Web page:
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Launch angles — May 24, 2017

All the baseball nuggets you need to start your day.

Pittsburgh Pirates v Atlanta Braves Photo by Scott Cunningham/Getty Images

The MLB season lasts half the year, and it can be hard for the average fan to keep up. That’s where we come in. Every day during the 2017 regular season, Beyond the Box Score will be recapping all the biggest action from the previous day — with a sabermetric slant, of course — and looking ahead to what today will bring.

Yesterday’s biggest play

Jordy Mercer gives the Pirates a short-lived lead — +.602 WPA

Gif via

This was a wild one. Entering the ninth inning down 4-3, the Pirates managed to load the bases with two outs. Jordy Mercer stepped into the box and worked the count to 2-2 before fouling off a hittable two-seam fastball down and a curveball that was belt high but just outside. For his seventh pitch, Braves closer Jim Johnson then went right back to the curveball in nearly the same spot. It was on the outside corner this time — a tad closer to Mercer — and he was able to reach out and poke it over Dansby Swanson to drive in two runs.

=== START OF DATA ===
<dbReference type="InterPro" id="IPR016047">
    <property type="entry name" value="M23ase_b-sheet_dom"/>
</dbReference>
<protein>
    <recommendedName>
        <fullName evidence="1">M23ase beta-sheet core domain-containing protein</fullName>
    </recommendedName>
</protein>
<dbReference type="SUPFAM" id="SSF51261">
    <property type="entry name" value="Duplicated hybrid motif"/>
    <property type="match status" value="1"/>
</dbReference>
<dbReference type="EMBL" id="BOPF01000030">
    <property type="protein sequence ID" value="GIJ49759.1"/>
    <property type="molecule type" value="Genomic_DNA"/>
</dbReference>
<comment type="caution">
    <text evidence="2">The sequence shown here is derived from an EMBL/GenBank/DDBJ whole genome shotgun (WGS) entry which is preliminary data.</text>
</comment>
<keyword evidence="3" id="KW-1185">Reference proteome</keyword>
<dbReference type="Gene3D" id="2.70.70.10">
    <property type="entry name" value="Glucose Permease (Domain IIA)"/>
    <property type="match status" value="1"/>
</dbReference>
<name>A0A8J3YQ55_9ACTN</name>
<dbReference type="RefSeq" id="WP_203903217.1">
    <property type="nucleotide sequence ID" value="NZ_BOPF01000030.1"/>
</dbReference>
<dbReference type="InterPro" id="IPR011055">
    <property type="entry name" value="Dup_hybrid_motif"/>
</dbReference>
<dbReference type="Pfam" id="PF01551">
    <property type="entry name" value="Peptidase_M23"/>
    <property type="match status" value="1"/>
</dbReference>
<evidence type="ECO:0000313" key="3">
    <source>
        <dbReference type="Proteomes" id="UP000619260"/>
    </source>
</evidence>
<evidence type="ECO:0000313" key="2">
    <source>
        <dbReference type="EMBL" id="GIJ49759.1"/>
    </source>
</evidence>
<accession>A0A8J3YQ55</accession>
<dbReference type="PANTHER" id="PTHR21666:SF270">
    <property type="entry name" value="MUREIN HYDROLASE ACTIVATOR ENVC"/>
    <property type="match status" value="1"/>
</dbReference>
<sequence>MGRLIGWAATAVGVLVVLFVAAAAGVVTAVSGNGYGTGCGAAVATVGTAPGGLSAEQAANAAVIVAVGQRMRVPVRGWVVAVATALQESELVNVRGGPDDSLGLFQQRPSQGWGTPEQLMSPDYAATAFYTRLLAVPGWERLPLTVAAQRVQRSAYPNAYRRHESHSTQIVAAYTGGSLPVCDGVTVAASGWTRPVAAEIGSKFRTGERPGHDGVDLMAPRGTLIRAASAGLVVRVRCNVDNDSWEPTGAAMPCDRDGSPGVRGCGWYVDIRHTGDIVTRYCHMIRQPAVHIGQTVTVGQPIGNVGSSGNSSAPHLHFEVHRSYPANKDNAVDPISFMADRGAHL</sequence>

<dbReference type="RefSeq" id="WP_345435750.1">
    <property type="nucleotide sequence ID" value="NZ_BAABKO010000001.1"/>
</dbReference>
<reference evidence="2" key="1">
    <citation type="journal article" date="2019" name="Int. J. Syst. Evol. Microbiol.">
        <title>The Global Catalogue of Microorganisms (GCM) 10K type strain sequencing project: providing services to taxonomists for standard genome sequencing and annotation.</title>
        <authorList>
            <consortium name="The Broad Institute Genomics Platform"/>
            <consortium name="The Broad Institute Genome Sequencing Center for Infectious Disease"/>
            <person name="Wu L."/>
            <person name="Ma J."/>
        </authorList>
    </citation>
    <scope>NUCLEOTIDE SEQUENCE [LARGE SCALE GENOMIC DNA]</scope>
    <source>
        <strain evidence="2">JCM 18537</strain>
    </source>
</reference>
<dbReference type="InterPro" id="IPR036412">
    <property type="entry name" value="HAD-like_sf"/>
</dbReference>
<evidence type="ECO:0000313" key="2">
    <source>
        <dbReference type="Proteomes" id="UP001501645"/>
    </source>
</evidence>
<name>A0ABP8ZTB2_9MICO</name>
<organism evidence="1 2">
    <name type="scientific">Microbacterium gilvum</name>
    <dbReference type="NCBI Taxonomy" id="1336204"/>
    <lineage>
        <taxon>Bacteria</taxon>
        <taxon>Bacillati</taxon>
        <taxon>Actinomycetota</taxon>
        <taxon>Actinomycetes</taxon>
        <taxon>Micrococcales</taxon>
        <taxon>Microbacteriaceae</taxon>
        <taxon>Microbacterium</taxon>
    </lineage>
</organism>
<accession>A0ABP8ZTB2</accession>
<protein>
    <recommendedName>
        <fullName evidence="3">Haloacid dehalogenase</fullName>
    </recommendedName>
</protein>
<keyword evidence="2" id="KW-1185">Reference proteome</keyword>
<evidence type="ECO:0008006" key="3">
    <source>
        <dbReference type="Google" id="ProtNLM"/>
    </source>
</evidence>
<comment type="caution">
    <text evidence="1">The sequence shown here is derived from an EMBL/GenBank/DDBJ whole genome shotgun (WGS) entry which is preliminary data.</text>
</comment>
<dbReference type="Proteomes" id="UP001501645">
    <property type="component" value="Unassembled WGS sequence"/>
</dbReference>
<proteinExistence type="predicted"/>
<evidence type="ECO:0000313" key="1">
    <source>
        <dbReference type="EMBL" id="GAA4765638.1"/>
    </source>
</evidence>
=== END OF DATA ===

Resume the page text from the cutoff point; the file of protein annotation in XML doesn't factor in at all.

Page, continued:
The thing about non-elite closers is that they are fickle, often giving fans an emotional rollercoaster ride with each appearance. On this night, Jim Johnson’s blown save would be matched in the bottom half of the inning by Tony Watson. While the Braves’ tying and go-ahead hits did happen with two outs, it took two separate play events for them to complete the comeback win. Nick Markakis’ game-tying double earned a win probability added of .510 and Matt Adams’ game-winning single had a mark of .389.